Earth experienced its hottest 12-month streak from November 2022 to October 2023 compared to the preindustrial baseline, according to Climate Central researchers. Human-induced climate change contributed about 1.28ºC of this warming, with natural variation playing a much smaller role, says climate researcher Friederike Otto at Imperial College London, as reported by Nature.
The Copernicus Climate Change Service agrees with this assessment. Its data shows that October 2023 was the warmest October on record globally, with the average surface air temperature rising 0.85°C above the 1991–2020 average for October and 1.7°C above the average for the pre-industrial period. October 2023 also marked the fifth consecutive month of record-breaking temperatures worldwide, according to Copernicus.
Copernicus also reported that the year 2023 (January to October) was 0.1°C warmer than the 2016 average, which is currently the warmest year on record, and 1.43°C warmer than the pre-industrial reference period.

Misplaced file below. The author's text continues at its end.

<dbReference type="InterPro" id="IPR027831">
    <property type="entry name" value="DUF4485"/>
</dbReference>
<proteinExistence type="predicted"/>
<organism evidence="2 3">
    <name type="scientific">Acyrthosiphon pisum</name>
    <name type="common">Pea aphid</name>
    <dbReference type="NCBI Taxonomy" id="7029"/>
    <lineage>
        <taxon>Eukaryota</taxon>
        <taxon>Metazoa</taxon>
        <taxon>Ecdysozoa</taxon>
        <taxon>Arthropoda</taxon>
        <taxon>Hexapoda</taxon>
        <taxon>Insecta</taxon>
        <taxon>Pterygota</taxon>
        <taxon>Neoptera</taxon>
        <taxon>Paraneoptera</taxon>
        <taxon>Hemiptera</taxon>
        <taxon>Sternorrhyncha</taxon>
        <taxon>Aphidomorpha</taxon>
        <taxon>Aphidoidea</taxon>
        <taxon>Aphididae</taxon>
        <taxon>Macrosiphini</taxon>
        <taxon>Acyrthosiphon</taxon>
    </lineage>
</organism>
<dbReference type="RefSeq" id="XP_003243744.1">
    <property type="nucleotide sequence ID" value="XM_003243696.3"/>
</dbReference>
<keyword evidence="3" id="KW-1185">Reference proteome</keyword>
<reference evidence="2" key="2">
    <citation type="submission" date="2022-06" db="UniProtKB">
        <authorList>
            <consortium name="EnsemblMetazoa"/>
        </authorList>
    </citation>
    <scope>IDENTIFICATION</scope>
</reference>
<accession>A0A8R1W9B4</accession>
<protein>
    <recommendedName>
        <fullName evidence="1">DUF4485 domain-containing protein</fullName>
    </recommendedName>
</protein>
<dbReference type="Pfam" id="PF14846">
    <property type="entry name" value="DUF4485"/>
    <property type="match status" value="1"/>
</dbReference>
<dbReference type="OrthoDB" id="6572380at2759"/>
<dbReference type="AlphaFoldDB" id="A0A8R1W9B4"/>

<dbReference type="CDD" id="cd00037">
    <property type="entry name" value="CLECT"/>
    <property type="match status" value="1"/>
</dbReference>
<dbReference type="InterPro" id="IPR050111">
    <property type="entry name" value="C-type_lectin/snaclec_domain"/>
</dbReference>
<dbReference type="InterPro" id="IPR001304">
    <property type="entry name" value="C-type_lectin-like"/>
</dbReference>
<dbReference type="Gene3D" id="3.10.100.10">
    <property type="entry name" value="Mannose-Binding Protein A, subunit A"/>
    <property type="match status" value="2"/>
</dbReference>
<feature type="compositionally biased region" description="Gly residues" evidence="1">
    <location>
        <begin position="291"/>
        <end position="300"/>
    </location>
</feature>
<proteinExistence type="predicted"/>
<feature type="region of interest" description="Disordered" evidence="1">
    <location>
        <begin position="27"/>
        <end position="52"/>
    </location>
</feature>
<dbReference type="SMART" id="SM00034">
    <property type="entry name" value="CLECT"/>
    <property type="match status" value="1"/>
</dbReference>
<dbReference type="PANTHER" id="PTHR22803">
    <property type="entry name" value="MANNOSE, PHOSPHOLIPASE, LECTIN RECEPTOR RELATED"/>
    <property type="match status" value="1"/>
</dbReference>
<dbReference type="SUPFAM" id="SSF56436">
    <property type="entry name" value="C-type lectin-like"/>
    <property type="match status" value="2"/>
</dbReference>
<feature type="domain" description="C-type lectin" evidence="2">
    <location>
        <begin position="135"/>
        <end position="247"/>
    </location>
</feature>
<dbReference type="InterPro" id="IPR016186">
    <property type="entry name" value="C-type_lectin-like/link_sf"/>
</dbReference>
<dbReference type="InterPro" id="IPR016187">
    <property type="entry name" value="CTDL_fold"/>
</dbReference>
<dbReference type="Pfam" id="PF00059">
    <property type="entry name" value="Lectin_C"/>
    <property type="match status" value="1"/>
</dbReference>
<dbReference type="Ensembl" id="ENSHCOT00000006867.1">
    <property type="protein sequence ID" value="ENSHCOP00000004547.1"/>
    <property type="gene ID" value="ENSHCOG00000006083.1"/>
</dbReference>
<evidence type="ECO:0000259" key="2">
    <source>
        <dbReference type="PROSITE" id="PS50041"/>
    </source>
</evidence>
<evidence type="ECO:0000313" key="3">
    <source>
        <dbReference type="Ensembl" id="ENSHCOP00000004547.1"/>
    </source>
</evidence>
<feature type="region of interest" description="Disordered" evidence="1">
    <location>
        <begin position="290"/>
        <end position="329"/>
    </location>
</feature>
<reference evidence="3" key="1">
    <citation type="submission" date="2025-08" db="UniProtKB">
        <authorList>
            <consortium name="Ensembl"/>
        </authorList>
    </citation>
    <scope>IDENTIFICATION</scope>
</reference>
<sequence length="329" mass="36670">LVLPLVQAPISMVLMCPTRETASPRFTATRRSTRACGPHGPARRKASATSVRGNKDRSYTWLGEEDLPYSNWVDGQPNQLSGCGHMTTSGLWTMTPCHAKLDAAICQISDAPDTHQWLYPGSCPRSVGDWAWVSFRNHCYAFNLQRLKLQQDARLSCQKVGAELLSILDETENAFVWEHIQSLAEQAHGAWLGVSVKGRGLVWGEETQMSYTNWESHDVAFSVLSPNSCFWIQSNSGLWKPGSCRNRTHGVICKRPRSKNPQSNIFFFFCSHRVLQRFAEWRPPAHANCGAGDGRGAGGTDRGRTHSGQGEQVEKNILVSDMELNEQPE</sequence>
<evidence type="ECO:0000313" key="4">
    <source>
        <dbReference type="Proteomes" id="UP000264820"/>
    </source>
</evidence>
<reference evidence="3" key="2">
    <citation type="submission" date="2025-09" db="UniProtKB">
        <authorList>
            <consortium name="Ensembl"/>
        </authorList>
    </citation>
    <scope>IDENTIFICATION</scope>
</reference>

The University of Alabama in Huntsville’s satellite temperature record indicates that the global atmospheric temperature anomaly increased slightly in October, setting a new anomaly record for the 45-year satellite era at +0.93°C (+1.67°F) above the 30-year average.
Samantha Burgess, deputy director of the Copernicus Climate Change Service, stated that October 2023 had “exceptional temperature anomalies,” and it is near certain that 2023 will be the warmest year on record, currently standing at 1.43ºC above the preindustrial average.